Nonprofit Network Blog

Reading Between The Lines With Funders

Thursday, December 03, 2020 1:19 PM | Tracey Wilson (Administrator)


Laura Fuller
Capacity Builder

One of the most critical skills in being a successful leader is the ability to read between the lines.  This is doubly true when it comes to conversations that nonprofits have with funders.  They say hindsight is 20/20, and I don’t think they’re wrong.  There have been several occasions that, looking back on conversations, I recognize that I was in fact given a subtle warning about whether there would be a change to a funding stream. If only I had recognized the hints that they dropped.

I feel it’s important that I share these types of hints with you, as we are all experiencing a lot of upheaval in our financial reports due to changes in programming, events, and general life during COVID.

First and foremost, it is important to realize that most funders do not intend to fund an organization forever.  This is especially true if they’re funding a specific program.  Often this is self-evident as funders often indicate at the proposal stage that funding is limited to a certain time frame.  But even when a nonprofit finds the golden opportunity of a funder that is willing to support operating costs, too often we become complacent, thinking that the support will continue over the long haul. 

Suggestion: Have a conversation with funders about their expectations for you to be supported by them, how long they usually fund organizations, and whether you are eligible to reapply at the end of your funding cycle.  Have it during the proposal stage.  Most funders prefer to have those frank conversations and set expectations at the beginning.

Another thing to be aware of is that funders do not want to prop up an organization that couldn’t exist without them.  In fact, if one funder provides your organization with more than 33% of its revenue, it puts you both in a very awkward position with the IRS, especially if it continues over a period of time.  If a funder finds out that other revenue streams are drying up, they are also much more likely to not fund you.  That does NOT mean hide the reality from them.  That means you need to find a way to diversify your funding and ask the hard questions about WHY you are currently struggling to find support.  Sometimes it is something outside of your control (Covid, anyone???), but often it’s because of mission drift or failing to connect with a real need in the community.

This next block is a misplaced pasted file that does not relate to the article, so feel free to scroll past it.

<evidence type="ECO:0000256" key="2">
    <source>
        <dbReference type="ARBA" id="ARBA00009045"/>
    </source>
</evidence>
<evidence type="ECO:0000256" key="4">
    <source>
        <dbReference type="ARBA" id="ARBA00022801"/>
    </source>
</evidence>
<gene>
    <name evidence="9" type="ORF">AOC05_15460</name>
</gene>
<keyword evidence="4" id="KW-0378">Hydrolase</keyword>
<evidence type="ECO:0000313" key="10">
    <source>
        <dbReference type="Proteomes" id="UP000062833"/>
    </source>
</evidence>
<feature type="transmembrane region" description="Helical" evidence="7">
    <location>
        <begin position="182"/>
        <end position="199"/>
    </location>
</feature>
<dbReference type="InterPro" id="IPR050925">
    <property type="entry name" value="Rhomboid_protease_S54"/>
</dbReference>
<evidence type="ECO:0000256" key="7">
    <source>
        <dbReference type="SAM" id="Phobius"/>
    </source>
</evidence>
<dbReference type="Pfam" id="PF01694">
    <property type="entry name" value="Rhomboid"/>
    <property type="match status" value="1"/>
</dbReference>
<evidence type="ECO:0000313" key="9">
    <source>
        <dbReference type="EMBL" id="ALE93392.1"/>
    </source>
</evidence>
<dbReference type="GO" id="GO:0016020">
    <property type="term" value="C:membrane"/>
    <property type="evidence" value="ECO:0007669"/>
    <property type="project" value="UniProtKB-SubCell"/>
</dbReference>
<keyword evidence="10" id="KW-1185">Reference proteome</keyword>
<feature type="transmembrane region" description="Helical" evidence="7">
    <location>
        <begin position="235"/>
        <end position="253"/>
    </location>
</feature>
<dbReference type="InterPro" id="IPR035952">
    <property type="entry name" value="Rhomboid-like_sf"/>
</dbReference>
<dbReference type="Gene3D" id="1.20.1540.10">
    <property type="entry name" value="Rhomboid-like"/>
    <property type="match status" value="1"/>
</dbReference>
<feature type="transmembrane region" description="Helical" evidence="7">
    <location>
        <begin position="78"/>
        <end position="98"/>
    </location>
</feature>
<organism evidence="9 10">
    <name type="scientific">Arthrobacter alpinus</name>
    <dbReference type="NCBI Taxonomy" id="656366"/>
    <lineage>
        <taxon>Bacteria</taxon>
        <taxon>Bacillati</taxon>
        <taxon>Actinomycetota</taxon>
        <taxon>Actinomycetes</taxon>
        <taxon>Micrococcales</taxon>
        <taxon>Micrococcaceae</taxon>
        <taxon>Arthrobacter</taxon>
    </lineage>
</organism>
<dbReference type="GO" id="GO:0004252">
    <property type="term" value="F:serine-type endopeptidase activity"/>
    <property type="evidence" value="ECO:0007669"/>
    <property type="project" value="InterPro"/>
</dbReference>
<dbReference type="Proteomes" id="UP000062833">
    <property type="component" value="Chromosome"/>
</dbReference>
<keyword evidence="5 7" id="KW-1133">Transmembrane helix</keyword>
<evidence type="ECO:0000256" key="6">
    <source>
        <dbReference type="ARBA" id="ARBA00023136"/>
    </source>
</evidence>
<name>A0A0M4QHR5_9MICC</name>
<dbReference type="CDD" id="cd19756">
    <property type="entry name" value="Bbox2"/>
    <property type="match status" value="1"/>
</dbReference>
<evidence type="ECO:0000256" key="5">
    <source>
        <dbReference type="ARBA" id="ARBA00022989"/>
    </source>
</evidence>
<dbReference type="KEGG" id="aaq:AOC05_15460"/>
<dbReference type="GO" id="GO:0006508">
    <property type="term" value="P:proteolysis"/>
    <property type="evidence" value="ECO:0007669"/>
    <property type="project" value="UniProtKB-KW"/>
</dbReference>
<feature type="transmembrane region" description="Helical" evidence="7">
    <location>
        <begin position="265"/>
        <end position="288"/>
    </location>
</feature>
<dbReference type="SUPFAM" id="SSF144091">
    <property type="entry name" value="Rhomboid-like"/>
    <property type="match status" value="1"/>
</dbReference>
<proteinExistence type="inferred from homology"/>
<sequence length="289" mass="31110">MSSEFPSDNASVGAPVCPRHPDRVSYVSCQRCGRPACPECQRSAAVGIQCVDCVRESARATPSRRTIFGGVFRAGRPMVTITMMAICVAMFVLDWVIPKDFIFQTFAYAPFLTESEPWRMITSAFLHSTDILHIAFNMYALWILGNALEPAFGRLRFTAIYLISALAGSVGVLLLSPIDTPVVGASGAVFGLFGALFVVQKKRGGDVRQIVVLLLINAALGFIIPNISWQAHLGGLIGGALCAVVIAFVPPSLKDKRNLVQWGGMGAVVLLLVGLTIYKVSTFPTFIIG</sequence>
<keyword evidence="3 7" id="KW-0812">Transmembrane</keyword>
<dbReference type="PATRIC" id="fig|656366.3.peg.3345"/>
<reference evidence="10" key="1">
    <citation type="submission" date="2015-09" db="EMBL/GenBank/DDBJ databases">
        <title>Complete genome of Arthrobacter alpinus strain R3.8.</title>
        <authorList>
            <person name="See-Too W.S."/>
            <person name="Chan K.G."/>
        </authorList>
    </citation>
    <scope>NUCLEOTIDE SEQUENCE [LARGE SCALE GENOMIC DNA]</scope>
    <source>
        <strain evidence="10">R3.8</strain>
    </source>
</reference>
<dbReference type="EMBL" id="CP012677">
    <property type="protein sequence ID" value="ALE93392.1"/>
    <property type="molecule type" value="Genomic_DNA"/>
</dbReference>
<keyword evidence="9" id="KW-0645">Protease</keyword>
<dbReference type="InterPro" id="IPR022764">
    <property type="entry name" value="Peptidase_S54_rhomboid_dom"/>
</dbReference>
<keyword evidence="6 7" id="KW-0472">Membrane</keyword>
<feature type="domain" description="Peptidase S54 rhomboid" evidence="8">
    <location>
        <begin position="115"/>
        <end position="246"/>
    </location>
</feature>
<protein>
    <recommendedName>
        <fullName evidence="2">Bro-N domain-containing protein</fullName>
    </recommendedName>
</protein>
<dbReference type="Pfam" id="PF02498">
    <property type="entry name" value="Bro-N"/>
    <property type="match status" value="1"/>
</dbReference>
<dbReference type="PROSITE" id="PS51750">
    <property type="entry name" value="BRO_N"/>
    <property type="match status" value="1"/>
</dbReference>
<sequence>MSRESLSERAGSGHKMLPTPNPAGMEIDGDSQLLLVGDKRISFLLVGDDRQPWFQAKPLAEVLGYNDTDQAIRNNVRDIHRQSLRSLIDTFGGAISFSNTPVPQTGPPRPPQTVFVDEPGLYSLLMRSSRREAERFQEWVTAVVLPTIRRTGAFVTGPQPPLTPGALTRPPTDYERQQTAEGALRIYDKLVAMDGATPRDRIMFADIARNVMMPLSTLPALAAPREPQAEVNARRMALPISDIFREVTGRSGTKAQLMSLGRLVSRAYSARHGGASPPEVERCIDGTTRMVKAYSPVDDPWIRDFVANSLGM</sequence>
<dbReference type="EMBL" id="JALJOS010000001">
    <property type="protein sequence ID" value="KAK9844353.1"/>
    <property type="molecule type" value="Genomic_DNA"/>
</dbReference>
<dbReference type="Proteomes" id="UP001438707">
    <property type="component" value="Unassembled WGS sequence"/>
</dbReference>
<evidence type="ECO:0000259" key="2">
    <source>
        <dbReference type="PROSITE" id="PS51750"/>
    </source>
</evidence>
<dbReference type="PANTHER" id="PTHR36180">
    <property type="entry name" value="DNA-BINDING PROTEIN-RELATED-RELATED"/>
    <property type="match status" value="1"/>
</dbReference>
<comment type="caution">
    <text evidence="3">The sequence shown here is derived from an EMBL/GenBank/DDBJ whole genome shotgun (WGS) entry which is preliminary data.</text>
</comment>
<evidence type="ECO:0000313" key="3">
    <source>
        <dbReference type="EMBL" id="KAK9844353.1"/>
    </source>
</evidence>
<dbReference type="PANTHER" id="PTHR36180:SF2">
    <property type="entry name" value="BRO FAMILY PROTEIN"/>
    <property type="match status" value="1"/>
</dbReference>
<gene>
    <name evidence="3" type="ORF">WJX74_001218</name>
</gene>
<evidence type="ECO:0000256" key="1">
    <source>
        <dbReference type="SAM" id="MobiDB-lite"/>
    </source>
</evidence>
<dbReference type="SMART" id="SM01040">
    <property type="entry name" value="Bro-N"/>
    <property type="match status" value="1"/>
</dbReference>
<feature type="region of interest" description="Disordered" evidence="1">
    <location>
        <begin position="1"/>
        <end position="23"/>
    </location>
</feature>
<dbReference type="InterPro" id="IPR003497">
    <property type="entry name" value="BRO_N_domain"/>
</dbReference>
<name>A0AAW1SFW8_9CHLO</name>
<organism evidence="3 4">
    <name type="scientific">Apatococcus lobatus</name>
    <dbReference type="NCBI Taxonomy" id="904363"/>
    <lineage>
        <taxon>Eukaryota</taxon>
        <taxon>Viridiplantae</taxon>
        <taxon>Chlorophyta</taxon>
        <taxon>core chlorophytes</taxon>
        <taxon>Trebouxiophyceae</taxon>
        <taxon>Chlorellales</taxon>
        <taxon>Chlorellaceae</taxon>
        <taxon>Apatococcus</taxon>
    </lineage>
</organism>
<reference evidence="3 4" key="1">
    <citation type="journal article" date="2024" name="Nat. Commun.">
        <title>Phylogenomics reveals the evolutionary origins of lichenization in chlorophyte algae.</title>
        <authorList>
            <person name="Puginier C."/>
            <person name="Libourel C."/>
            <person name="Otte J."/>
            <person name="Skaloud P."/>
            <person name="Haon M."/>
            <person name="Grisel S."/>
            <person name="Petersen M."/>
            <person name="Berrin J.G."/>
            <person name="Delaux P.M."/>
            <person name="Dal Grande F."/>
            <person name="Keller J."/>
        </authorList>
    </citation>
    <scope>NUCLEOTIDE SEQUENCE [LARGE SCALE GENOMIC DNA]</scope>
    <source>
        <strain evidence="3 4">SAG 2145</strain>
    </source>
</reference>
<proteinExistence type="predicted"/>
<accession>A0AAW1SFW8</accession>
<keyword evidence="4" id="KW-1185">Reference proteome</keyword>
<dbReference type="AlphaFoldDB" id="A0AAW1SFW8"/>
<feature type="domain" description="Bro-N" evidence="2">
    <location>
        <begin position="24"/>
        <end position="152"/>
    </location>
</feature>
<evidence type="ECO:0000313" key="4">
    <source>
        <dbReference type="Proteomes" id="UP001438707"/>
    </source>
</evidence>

Suggestion: Don’t wait until you’re in crisis to develop a diverse funding plan that is a combination of grants, gifts, and income for services.  If you wait until you’re in crisis, you’ll have a much harder time of it!  So put this on your To Do list today.

Funding priorities change.  Even the most stable stream of revenue from a funder can end when the board shifts priorities.  Don’t be caught unaware.  The best way to avoid this is to have a good relationship with your funders.  The more they know you and feel like your organization is working hard at achieving its mission, the more lead time you will have when this sort of thing happens. 

Still, this lead time often comes by reading between the lines. 

For example, I worked for an organization that had received stable funding for a program for 6 years before I started in my position.  When I came on, I was told by my board and long term staff that the grant application was a mere formality because the funder LOVED the program.  When I went to meet with the program officer (along with one of those long term staff), we were told to be sure we got the application in as soon as possible because money was tight this year.  We did as instructed and three months later were SHOCKED when we were not renewed for the grant.

The big hint I was given was the subtle comment that money was tight. 

Had I not been new, had I been more embedded in the political climate, I would have known that priorities had shifted from supporting educational programs to safety programs.  I also would have realized that we had already been funded for 6 years for this program, and I would have put priority into finding ways to diversify the funding stream.  Alas, this was a horrible shock that meant I had to lay off staff and scramble to keep this program alive as the community thought it was important.

The moral of this story is to be proactive.  Ask the tough questions, diversify your funding streams, and be ready to shift your programs.  Don’t get stuck in the rut of thinking nothing will change, because change is constant. And right now, things are changing a lot.  Funding is changing to meet new priorities. Tax dollars have dried up meaning that government support may no longer be available to our programs. 

Get ahead of this potential concern, work on creating your strategic funding and communications plans now!  If you need help, guidance or ideas, please know we’re here for you!




You may also be interested in our Recorded Workshop: *Crisis Fundraising: Donor Conversations During Coronavirus 

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